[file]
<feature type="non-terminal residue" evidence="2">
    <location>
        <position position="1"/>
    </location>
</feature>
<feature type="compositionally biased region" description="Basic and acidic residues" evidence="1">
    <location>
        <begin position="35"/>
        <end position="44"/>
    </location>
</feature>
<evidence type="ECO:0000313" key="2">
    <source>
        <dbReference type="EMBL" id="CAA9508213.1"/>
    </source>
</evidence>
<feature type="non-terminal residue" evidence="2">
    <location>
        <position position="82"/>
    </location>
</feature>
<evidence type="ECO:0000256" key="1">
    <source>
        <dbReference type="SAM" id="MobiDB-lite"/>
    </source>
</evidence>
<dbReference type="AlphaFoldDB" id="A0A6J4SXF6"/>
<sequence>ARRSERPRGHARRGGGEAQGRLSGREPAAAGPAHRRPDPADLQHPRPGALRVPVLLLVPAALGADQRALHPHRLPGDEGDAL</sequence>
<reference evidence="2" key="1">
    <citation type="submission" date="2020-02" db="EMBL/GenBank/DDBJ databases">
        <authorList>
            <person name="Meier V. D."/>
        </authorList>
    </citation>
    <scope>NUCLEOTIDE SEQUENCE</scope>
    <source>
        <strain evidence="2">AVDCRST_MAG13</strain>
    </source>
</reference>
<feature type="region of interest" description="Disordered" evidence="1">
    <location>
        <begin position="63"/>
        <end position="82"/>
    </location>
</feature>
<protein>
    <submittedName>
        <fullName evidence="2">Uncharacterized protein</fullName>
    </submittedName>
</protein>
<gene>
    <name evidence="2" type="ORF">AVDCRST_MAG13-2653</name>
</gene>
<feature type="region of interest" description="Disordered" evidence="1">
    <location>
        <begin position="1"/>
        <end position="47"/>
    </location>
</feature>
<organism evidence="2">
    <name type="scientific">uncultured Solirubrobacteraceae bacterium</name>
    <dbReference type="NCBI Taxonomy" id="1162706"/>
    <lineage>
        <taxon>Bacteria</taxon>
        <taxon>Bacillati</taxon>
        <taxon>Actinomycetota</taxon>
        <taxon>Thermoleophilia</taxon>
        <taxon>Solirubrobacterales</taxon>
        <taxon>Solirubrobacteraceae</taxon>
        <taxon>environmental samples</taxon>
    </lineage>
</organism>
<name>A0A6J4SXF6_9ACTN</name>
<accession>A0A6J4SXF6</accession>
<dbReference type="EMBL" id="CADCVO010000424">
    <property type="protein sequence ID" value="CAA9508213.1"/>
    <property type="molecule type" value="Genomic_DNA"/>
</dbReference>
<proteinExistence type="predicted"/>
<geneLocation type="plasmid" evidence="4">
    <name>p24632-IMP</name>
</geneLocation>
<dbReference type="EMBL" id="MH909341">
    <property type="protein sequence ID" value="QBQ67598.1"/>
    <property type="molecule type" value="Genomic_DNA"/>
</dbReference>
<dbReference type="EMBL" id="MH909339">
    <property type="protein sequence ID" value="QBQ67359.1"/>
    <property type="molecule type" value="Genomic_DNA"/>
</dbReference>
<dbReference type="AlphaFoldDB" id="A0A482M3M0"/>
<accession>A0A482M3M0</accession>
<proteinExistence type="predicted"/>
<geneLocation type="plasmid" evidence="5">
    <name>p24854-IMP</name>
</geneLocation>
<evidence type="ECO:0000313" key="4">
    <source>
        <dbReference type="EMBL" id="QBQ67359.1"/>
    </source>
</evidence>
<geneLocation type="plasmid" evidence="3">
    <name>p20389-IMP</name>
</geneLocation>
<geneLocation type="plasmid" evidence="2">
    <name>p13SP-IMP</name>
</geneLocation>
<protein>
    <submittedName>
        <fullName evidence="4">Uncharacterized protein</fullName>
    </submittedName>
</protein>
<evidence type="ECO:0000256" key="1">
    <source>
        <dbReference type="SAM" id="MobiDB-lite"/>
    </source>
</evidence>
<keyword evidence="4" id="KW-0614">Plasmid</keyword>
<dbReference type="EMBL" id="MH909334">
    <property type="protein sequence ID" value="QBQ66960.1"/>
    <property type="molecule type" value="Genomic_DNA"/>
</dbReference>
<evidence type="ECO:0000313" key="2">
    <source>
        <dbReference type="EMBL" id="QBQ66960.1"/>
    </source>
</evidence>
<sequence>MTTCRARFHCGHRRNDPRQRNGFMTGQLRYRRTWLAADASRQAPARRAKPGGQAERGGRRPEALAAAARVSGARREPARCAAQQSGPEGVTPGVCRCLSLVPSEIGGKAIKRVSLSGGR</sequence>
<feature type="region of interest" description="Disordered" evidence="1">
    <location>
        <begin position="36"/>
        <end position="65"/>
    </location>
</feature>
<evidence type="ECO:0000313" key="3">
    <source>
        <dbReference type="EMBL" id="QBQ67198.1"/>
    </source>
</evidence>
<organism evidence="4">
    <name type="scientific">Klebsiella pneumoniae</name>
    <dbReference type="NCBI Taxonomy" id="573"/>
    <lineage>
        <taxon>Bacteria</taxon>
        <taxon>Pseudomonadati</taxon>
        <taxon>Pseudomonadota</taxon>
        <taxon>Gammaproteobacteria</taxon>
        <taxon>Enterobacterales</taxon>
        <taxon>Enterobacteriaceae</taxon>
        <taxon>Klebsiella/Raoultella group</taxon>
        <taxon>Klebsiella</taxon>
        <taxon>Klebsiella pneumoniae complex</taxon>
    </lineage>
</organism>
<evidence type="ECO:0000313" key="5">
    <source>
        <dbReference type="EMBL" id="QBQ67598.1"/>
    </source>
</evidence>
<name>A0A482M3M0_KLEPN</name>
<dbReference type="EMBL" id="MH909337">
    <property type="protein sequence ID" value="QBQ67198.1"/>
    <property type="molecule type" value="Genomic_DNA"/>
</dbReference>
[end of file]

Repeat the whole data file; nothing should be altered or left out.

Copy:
<feature type="non-terminal residue" evidence="2">
    <location>
        <position position="1"/>
    </location>
</feature>
<feature type="compositionally biased region" description="Basic and acidic residues" evidence="1">
    <location>
        <begin position="35"/>
        <end position="44"/>
    </location>
</feature>
<evidence type="ECO:0000313" key="2">
    <source>
        <dbReference type="EMBL" id="CAA9508213.1"/>
    </source>
</evidence>
<feature type="non-terminal residue" evidence="2">
    <location>
        <position position="82"/>
    </location>
</feature>
<evidence type="ECO:0000256" key="1">
    <source>
        <dbReference type="SAM" id="MobiDB-lite"/>
    </source>
</evidence>
<dbReference type="AlphaFoldDB" id="A0A6J4SXF6"/>
<sequence>ARRSERPRGHARRGGGEAQGRLSGREPAAAGPAHRRPDPADLQHPRPGALRVPVLLLVPAALGADQRALHPHRLPGDEGDAL</sequence>
<reference evidence="2" key="1">
    <citation type="submission" date="2020-02" db="EMBL/GenBank/DDBJ databases">
        <authorList>
            <person name="Meier V. D."/>
        </authorList>
    </citation>
    <scope>NUCLEOTIDE SEQUENCE</scope>
    <source>
        <strain evidence="2">AVDCRST_MAG13</strain>
    </source>
</reference>
<feature type="region of interest" description="Disordered" evidence="1">
    <location>
        <begin position="63"/>
        <end position="82"/>
    </location>
</feature>
<protein>
    <submittedName>
        <fullName evidence="2">Uncharacterized protein</fullName>
    </submittedName>
</protein>
<gene>
    <name evidence="2" type="ORF">AVDCRST_MAG13-2653</name>
</gene>
<feature type="region of interest" description="Disordered" evidence="1">
    <location>
        <begin position="1"/>
        <end position="47"/>
    </location>
</feature>
<organism evidence="2">
    <name type="scientific">uncultured Solirubrobacteraceae bacterium</name>
    <dbReference type="NCBI Taxonomy" id="1162706"/>
    <lineage>
        <taxon>Bacteria</taxon>
        <taxon>Bacillati</taxon>
        <taxon>Actinomycetota</taxon>
        <taxon>Thermoleophilia</taxon>
        <taxon>Solirubrobacterales</taxon>
        <taxon>Solirubrobacteraceae</taxon>
        <taxon>environmental samples</taxon>
    </lineage>
</organism>
<name>A0A6J4SXF6_9ACTN</name>
<accession>A0A6J4SXF6</accession>
<dbReference type="EMBL" id="CADCVO010000424">
    <property type="protein sequence ID" value="CAA9508213.1"/>
    <property type="molecule type" value="Genomic_DNA"/>
</dbReference>
<proteinExistence type="predicted"/>
<geneLocation type="plasmid" evidence="4">
    <name>p24632-IMP</name>
</geneLocation>
<dbReference type="EMBL" id="MH909341">
    <property type="protein sequence ID" value="QBQ67598.1"/>
    <property type="molecule type" value="Genomic_DNA"/>
</dbReference>
<dbReference type="EMBL" id="MH909339">
    <property type="protein sequence ID" value="QBQ67359.1"/>
    <property type="molecule type" value="Genomic_DNA"/>
</dbReference>
<dbReference type="AlphaFoldDB" id="A0A482M3M0"/>
<accession>A0A482M3M0</accession>
<proteinExistence type="predicted"/>
<geneLocation type="plasmid" evidence="5">
    <name>p24854-IMP</name>
</geneLocation>
<evidence type="ECO:0000313" key="4">
    <source>
        <dbReference type="EMBL" id="QBQ67359.1"/>
    </source>
</evidence>
<geneLocation type="plasmid" evidence="3">
    <name>p20389-IMP</name>
</geneLocation>
<geneLocation type="plasmid" evidence="2">
    <name>p13SP-IMP</name>
</geneLocation>
<protein>
    <submittedName>
        <fullName evidence="4">Uncharacterized protein</fullName>
    </submittedName>
</protein>
<evidence type="ECO:0000256" key="1">
    <source>
        <dbReference type="SAM" id="MobiDB-lite"/>
    </source>
</evidence>
<keyword evidence="4" id="KW-0614">Plasmid</keyword>
<dbReference type="EMBL" id="MH909334">
    <property type="protein sequence ID" value="QBQ66960.1"/>
    <property type="molecule type" value="Genomic_DNA"/>
</dbReference>
<evidence type="ECO:0000313" key="2">
    <source>
        <dbReference type="EMBL" id="QBQ66960.1"/>
    </source>
</evidence>
<sequence>MTTCRARFHCGHRRNDPRQRNGFMTGQLRYRRTWLAADASRQAPARRAKPGGQAERGGRRPEALAAAARVSGARREPARCAAQQSGPEGVTPGVCRCLSLVPSEIGGKAIKRVSLSGGR</sequence>
<feature type="region of interest" description="Disordered" evidence="1">
    <location>
        <begin position="36"/>
        <end position="65"/>
    </location>
</feature>
<evidence type="ECO:0000313" key="3">
    <source>
        <dbReference type="EMBL" id="QBQ67198.1"/>
    </source>
</evidence>
<organism evidence="4">
    <name type="scientific">Klebsiella pneumoniae</name>
    <dbReference type="NCBI Taxonomy" id="573"/>
    <lineage>
        <taxon>Bacteria</taxon>
        <taxon>Pseudomonadati</taxon>
        <taxon>Pseudomonadota</taxon>
        <taxon>Gammaproteobacteria</taxon>
        <taxon>Enterobacterales</taxon>
        <taxon>Enterobacteriaceae</taxon>
        <taxon>Klebsiella/Raoultella group</taxon>
        <taxon>Klebsiella</taxon>
        <taxon>Klebsiella pneumoniae complex</taxon>
    </lineage>
</organism>
<evidence type="ECO:0000313" key="5">
    <source>
        <dbReference type="EMBL" id="QBQ67598.1"/>
    </source>
</evidence>
<name>A0A482M3M0_KLEPN</name>
<dbReference type="EMBL" id="MH909337">
    <property type="protein sequence ID" value="QBQ67198.1"/>
    <property type="molecule type" value="Genomic_DNA"/>
</dbReference>